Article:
This concept car, like the Honda S2000 that inspired it, has the horsepower to rule the racetrack. Too bad its lack of torque makes it unsuitable for towing.

Toshifumi Kitamura/AFP

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It's the (relatively) age-old question: horsepower or torque?

For decades, man has debated over which of these measurements of a car engine's power output is more important, has more of an impact on everyday driving, and is more worthwhile when buying a vehicle. What's the difference, anyway? Horsepower provides highway passing power when your engine is revving hard, allowing you to accelerate at high speeds, while torque gives you low-end power and the ability to move quickly after stopping. In other words, torque lets you do the work, but horsepower lets you do the work quickly.

Torque enthusiasts love the low-end grunt and pull that big engines provide; they're drawn to brawny cars like the upcoming Chevrolet Camaro SS, whose V8 engine has 408 pounds-feet of torque, giving it plenty of pull at a stoplight. Those who like the highway acceleration that horsepower offers could choose a car like the Honda S2000, which has 237 horsepower at the rather high 7,800 revolutions per minute (rpm), but only generates 162 pounds-feet of torque -- not a huge amount.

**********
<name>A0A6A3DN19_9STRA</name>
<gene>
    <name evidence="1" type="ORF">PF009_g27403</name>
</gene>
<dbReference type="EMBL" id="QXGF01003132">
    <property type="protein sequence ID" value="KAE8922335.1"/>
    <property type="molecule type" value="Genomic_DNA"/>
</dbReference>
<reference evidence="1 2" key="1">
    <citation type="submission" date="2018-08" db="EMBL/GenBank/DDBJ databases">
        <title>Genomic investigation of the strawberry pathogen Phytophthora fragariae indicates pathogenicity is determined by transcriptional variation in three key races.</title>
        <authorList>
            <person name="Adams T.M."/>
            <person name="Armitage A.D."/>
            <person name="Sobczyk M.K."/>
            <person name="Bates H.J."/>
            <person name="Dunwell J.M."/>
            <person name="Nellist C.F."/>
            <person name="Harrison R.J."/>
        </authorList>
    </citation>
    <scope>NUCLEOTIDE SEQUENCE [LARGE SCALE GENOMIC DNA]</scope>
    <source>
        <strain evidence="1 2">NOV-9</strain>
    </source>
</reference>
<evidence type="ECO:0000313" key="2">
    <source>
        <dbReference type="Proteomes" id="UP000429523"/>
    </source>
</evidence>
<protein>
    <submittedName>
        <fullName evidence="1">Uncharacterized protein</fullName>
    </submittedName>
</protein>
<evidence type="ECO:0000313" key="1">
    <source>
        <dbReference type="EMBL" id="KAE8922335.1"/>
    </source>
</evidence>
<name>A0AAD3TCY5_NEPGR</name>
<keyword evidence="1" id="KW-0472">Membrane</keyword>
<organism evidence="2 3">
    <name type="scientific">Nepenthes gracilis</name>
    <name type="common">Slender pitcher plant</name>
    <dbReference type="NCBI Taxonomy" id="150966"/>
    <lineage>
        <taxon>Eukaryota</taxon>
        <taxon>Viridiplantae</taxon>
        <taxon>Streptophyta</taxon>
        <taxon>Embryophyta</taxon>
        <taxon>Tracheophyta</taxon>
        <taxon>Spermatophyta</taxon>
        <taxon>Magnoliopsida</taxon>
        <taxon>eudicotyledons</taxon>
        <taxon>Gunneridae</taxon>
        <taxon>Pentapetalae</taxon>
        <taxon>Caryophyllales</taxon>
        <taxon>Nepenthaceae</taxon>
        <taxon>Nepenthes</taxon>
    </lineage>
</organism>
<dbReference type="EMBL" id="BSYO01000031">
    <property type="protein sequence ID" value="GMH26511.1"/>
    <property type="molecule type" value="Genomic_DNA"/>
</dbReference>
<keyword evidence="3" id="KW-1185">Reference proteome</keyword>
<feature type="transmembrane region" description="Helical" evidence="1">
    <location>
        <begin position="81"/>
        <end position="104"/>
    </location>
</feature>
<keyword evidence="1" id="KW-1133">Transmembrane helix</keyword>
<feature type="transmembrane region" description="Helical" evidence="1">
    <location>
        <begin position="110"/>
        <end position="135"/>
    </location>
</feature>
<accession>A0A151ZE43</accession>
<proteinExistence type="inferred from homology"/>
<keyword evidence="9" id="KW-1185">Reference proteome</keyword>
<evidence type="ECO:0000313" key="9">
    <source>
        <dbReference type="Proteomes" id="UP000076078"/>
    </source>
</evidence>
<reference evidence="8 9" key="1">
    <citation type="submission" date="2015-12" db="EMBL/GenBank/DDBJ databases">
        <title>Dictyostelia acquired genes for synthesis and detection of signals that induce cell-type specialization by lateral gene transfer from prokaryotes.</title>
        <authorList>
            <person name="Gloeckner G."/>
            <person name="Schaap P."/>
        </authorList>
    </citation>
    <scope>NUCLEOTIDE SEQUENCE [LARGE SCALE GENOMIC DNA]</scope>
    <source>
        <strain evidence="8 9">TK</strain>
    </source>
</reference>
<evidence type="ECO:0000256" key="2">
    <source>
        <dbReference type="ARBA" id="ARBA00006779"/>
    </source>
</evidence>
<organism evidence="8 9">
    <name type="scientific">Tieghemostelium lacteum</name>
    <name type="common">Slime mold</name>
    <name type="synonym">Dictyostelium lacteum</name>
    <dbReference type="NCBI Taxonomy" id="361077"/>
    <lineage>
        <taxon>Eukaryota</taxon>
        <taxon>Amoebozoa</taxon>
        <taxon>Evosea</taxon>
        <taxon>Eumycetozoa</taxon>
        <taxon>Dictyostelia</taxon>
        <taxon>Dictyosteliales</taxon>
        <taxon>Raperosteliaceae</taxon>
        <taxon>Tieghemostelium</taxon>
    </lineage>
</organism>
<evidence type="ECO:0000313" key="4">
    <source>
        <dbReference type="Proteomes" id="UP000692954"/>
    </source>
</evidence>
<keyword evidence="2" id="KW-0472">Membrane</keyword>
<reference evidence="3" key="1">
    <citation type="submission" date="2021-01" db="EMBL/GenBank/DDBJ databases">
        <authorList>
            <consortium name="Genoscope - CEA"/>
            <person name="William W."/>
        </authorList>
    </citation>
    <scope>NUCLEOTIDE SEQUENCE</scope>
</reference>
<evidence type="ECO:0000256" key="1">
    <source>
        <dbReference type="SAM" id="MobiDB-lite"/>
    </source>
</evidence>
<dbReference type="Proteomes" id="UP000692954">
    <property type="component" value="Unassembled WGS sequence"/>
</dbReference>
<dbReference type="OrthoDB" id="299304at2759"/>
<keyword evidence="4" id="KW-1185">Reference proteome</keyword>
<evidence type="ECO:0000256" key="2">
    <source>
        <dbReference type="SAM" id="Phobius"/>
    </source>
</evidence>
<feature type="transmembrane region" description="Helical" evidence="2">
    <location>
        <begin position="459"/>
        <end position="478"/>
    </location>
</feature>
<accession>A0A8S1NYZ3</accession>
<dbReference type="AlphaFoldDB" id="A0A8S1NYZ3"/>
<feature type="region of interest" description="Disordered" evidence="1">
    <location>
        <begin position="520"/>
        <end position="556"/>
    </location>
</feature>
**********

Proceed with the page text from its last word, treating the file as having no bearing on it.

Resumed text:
These cars may go very fast, but otherwise, they don't suit the day-to-day needs of the average driver. Most of us won't ever put our cars on a racetrack or a drag strip, and the continuing volatility of gas prices makes having loads of either horsepower or torque seem downright impractical. However, there is one area where driving with plenty of power can have practical applications -- towing. Whether you're hauling a construction trailer for work or taking your boat to the lake for the weekend, you need a vehicle that has power enough to tow your load comfortably and safely.

­So, what is more important for towing -- horsepower or torque? In this article, we'll find out the answer to that question and discuss the impact that each one has on your choice of truck.